This classic survey of crowd psychology offers an illuminating and entertaining look at three grand-scale swindles. Originally published in England in 1841, its remarkable tales of human folly reveal that the hysteria of the Wall Street Crash of 1929 and the junk-bonds frenzy of the 1980s were far from uniquely twentieth-century phenomena.
The first of the financial scandals discussed, “The Mississippi Scheme,” concerns a disastrous eighteenth-century plan for the commercial exploitation of the Mississippi valley, where investors were lured by Louisiana’s repute as a region of gold and silver mountains. During the same era, thousands of English investors were ruined by “The South-Sea Bubble,” a stock exchange based on British trade with the islands of the South Seas and South America. The third episode involves Holland’s seventeenth-century “Tulipomania,” when people went into debt collecting tulip bulbs — until a sudden depreciation in the bulbs’ value rendered them worthless (except as flowers).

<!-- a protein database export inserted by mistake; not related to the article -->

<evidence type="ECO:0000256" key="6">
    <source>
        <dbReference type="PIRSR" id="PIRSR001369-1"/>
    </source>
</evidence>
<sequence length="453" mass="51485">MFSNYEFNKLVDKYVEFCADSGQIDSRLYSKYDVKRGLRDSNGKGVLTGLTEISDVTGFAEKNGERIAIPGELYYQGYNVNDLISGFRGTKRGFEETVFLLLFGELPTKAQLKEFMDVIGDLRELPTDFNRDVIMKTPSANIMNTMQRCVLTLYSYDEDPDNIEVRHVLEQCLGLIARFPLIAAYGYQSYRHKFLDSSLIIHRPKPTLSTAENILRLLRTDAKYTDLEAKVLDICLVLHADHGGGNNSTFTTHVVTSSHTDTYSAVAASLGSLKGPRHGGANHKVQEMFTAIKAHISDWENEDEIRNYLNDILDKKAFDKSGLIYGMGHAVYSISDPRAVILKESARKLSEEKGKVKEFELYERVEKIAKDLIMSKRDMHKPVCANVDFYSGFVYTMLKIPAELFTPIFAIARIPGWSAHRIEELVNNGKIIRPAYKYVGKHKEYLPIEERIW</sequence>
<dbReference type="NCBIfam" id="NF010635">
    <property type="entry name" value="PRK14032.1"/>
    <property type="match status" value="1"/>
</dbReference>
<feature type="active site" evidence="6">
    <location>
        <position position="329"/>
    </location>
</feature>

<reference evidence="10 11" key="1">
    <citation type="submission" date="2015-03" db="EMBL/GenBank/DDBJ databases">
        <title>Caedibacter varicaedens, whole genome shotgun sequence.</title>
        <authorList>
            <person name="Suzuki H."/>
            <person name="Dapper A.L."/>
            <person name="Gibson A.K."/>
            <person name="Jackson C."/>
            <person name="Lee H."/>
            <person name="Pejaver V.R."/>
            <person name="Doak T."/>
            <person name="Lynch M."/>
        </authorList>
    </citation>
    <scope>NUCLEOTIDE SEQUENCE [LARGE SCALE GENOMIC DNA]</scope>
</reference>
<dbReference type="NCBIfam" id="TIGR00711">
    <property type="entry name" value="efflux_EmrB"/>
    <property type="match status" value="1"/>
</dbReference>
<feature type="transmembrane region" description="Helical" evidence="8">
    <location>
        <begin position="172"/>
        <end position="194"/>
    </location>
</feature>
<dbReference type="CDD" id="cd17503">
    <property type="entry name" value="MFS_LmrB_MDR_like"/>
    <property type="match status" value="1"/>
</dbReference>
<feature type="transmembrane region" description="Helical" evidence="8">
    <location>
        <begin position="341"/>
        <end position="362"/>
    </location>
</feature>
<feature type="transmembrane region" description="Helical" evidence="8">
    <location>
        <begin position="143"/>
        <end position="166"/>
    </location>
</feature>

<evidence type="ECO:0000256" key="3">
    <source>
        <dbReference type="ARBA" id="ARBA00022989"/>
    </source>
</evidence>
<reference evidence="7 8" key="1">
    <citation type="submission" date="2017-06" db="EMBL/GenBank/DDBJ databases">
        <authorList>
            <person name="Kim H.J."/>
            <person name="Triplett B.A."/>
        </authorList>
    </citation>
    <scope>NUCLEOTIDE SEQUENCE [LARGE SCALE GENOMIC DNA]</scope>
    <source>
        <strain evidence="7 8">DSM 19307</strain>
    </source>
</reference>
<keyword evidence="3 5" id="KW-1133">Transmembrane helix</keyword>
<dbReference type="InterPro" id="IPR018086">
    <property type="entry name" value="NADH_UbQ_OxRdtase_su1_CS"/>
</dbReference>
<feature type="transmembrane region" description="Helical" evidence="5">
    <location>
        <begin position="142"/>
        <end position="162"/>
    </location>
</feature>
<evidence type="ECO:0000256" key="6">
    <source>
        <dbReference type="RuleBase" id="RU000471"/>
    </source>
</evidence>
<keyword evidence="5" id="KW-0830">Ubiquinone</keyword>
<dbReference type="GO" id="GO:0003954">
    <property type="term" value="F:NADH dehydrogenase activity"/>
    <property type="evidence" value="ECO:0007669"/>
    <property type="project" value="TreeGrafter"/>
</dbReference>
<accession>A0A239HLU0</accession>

Fired by greed and fed by naiveté, these historic investment strategies gone awry retain an irrefutable relevance for modern times. Extraordinary Popular Delusions is essential and enthralling reading for investors as well as students of history, psychology, and human nature.
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